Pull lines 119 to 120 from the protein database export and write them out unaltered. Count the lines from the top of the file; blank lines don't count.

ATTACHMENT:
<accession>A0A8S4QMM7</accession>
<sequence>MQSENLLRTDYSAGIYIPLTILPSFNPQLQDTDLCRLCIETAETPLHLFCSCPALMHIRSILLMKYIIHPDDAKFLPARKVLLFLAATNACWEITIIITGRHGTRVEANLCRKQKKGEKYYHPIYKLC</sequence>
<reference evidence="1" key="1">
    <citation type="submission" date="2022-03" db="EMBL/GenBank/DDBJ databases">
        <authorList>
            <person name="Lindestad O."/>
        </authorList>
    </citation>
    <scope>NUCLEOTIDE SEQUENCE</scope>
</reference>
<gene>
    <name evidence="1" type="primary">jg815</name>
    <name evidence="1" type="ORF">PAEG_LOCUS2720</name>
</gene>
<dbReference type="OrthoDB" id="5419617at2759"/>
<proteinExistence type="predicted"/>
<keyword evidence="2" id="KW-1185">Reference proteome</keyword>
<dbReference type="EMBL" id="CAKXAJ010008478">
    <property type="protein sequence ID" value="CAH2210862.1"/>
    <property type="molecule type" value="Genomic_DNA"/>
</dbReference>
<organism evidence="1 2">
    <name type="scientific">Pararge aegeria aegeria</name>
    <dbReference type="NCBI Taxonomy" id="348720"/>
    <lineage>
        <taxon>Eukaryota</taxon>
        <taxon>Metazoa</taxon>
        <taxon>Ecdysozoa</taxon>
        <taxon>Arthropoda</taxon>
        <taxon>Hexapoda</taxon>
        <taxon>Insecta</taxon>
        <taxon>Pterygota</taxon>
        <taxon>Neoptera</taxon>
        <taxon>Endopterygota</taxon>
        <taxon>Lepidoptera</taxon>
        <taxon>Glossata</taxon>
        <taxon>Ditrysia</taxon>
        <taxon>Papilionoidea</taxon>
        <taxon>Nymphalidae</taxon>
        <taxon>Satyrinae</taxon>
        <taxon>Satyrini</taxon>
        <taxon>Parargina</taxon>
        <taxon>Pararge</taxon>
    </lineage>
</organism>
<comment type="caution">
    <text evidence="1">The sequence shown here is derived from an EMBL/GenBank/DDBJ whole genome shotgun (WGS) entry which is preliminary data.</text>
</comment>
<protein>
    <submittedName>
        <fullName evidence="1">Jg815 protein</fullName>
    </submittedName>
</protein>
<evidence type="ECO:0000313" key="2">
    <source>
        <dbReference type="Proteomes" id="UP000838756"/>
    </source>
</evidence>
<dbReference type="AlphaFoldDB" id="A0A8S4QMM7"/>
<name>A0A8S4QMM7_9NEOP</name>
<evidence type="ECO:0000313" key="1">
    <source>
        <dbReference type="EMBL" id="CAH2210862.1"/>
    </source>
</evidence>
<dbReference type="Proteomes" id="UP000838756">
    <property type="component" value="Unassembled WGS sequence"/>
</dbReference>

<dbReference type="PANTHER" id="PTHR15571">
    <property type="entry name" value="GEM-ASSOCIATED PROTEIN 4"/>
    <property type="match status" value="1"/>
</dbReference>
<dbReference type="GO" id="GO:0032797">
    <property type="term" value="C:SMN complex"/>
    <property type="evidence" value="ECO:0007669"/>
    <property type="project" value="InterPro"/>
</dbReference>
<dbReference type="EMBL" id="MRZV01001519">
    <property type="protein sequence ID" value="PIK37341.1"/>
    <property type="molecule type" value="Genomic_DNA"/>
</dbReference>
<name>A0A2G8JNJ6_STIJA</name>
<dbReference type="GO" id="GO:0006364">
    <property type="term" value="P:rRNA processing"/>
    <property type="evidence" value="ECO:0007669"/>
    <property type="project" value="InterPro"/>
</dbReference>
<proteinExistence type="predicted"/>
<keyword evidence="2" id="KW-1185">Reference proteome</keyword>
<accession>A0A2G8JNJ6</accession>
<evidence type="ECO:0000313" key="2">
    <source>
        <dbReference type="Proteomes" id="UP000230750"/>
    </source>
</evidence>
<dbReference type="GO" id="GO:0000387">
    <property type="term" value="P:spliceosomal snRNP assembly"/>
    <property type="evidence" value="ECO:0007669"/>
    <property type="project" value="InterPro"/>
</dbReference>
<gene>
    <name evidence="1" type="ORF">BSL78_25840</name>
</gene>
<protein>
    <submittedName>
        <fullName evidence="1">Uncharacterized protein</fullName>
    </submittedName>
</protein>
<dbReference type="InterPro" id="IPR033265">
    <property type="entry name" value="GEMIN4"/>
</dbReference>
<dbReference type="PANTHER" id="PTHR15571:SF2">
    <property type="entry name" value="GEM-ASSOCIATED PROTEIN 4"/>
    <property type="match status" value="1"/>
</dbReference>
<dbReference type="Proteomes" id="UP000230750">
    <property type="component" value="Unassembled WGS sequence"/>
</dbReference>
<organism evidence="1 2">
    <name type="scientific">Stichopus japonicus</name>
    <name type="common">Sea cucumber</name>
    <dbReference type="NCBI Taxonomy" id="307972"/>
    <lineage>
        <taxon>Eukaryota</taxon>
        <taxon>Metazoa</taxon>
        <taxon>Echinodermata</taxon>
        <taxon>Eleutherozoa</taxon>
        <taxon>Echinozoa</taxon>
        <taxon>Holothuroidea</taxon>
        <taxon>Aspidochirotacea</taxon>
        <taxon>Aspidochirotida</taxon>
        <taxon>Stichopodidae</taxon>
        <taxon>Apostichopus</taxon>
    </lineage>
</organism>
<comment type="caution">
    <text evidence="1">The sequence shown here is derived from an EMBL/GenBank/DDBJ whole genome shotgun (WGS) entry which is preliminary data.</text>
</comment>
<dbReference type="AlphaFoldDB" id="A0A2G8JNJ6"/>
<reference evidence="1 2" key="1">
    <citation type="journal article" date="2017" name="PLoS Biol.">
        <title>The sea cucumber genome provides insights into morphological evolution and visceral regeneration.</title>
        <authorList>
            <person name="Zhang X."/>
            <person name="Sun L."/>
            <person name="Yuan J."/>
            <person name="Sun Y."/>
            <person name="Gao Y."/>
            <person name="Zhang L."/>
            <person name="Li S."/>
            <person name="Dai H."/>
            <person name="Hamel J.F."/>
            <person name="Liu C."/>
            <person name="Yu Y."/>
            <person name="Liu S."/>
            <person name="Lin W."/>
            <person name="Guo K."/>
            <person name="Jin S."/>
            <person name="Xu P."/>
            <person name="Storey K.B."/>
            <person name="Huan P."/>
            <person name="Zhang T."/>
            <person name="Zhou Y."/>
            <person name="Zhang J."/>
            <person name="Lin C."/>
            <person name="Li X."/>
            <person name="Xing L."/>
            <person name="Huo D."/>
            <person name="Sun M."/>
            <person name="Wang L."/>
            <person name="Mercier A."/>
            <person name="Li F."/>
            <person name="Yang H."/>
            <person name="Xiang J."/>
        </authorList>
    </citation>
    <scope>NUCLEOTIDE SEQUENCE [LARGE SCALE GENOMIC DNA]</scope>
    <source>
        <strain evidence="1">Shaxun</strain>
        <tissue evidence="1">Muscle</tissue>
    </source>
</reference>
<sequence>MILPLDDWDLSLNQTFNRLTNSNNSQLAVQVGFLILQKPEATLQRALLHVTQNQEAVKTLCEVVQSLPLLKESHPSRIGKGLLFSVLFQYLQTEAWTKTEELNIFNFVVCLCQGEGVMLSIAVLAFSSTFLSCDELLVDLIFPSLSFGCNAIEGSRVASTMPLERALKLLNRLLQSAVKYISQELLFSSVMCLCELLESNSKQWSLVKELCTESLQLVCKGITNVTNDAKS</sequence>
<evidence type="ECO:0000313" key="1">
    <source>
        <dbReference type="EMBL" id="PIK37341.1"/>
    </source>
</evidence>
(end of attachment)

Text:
<organism evidence="1 2">
    <name type="scientific">Stichopus japonicus</name>